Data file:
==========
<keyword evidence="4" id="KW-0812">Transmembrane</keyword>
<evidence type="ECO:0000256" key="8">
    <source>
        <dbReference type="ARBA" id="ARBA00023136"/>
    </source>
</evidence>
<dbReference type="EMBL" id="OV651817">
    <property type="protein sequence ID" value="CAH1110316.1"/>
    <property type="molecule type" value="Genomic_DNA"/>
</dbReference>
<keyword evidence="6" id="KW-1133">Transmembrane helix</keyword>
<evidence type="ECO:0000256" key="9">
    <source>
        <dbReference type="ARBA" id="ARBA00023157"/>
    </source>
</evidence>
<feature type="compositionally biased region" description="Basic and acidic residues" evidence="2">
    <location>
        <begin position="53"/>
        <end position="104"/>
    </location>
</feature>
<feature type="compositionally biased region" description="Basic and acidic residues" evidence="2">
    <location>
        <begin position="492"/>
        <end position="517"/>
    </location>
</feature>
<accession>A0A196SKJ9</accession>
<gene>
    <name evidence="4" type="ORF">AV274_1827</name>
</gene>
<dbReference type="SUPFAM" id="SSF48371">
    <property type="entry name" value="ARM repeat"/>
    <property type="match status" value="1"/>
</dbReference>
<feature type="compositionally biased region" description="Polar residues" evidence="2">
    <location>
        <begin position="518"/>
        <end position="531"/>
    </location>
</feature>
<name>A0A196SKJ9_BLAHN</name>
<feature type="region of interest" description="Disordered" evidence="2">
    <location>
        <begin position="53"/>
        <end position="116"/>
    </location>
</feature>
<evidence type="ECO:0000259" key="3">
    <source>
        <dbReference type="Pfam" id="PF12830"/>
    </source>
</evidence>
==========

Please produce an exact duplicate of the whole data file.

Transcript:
<keyword evidence="4" id="KW-0812">Transmembrane</keyword>
<evidence type="ECO:0000256" key="8">
    <source>
        <dbReference type="ARBA" id="ARBA00023136"/>
    </source>
</evidence>
<dbReference type="EMBL" id="OV651817">
    <property type="protein sequence ID" value="CAH1110316.1"/>
    <property type="molecule type" value="Genomic_DNA"/>
</dbReference>
<keyword evidence="6" id="KW-1133">Transmembrane helix</keyword>
<evidence type="ECO:0000256" key="9">
    <source>
        <dbReference type="ARBA" id="ARBA00023157"/>
    </source>
</evidence>
<feature type="compositionally biased region" description="Basic and acidic residues" evidence="2">
    <location>
        <begin position="53"/>
        <end position="104"/>
    </location>
</feature>
<feature type="compositionally biased region" description="Basic and acidic residues" evidence="2">
    <location>
        <begin position="492"/>
        <end position="517"/>
    </location>
</feature>
<accession>A0A196SKJ9</accession>
<gene>
    <name evidence="4" type="ORF">AV274_1827</name>
</gene>
<dbReference type="SUPFAM" id="SSF48371">
    <property type="entry name" value="ARM repeat"/>
    <property type="match status" value="1"/>
</dbReference>
<feature type="compositionally biased region" description="Polar residues" evidence="2">
    <location>
        <begin position="518"/>
        <end position="531"/>
    </location>
</feature>
<name>A0A196SKJ9_BLAHN</name>
<feature type="region of interest" description="Disordered" evidence="2">
    <location>
        <begin position="53"/>
        <end position="116"/>
    </location>
</feature>
<evidence type="ECO:0000259" key="3">
    <source>
        <dbReference type="Pfam" id="PF12830"/>
    </source>
</evidence>